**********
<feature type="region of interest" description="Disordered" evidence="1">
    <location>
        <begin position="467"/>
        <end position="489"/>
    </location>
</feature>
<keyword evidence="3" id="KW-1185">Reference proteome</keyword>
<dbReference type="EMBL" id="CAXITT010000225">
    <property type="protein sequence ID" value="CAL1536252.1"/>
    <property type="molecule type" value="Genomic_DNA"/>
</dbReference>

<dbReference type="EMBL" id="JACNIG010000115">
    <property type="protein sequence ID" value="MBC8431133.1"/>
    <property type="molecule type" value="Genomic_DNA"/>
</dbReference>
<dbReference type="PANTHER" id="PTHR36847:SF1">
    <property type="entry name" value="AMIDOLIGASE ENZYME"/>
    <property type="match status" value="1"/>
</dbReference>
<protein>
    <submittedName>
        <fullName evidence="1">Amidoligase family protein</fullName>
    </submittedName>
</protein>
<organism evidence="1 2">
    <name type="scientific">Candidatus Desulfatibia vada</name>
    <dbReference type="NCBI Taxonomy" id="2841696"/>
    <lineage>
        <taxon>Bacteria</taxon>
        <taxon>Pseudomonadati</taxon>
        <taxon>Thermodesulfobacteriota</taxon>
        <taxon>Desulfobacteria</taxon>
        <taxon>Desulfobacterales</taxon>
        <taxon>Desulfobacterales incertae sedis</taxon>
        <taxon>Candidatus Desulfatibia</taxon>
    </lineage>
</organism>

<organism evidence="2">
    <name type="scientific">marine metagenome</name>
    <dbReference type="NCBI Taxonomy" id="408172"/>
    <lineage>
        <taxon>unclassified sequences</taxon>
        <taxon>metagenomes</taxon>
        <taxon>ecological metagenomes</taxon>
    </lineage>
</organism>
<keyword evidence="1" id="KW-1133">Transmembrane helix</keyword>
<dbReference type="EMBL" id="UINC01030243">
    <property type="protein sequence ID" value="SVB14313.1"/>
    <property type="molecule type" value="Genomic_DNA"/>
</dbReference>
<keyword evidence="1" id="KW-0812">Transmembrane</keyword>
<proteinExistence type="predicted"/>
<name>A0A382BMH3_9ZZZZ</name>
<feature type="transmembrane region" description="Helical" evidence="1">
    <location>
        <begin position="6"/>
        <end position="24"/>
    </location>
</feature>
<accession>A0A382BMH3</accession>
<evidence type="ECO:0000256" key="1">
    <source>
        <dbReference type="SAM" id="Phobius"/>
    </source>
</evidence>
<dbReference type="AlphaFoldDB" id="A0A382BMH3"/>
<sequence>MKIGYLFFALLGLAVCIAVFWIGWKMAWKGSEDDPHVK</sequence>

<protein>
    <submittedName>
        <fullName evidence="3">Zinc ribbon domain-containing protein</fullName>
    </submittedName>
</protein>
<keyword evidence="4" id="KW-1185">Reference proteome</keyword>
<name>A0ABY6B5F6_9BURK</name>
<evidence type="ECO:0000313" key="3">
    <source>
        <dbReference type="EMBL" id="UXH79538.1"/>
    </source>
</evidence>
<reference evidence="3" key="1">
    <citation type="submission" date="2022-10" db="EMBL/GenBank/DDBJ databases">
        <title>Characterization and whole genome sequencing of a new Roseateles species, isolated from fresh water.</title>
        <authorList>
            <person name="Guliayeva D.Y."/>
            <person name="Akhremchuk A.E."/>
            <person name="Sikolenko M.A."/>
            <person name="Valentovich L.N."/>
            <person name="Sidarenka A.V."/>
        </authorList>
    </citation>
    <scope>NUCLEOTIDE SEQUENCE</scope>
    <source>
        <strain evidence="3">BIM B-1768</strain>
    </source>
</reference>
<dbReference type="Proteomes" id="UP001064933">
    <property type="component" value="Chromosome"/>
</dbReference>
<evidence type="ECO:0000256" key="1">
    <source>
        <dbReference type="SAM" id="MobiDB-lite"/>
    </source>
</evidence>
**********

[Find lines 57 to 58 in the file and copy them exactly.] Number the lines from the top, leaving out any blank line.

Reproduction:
        <begin position="6"/>
        <end position="24"/>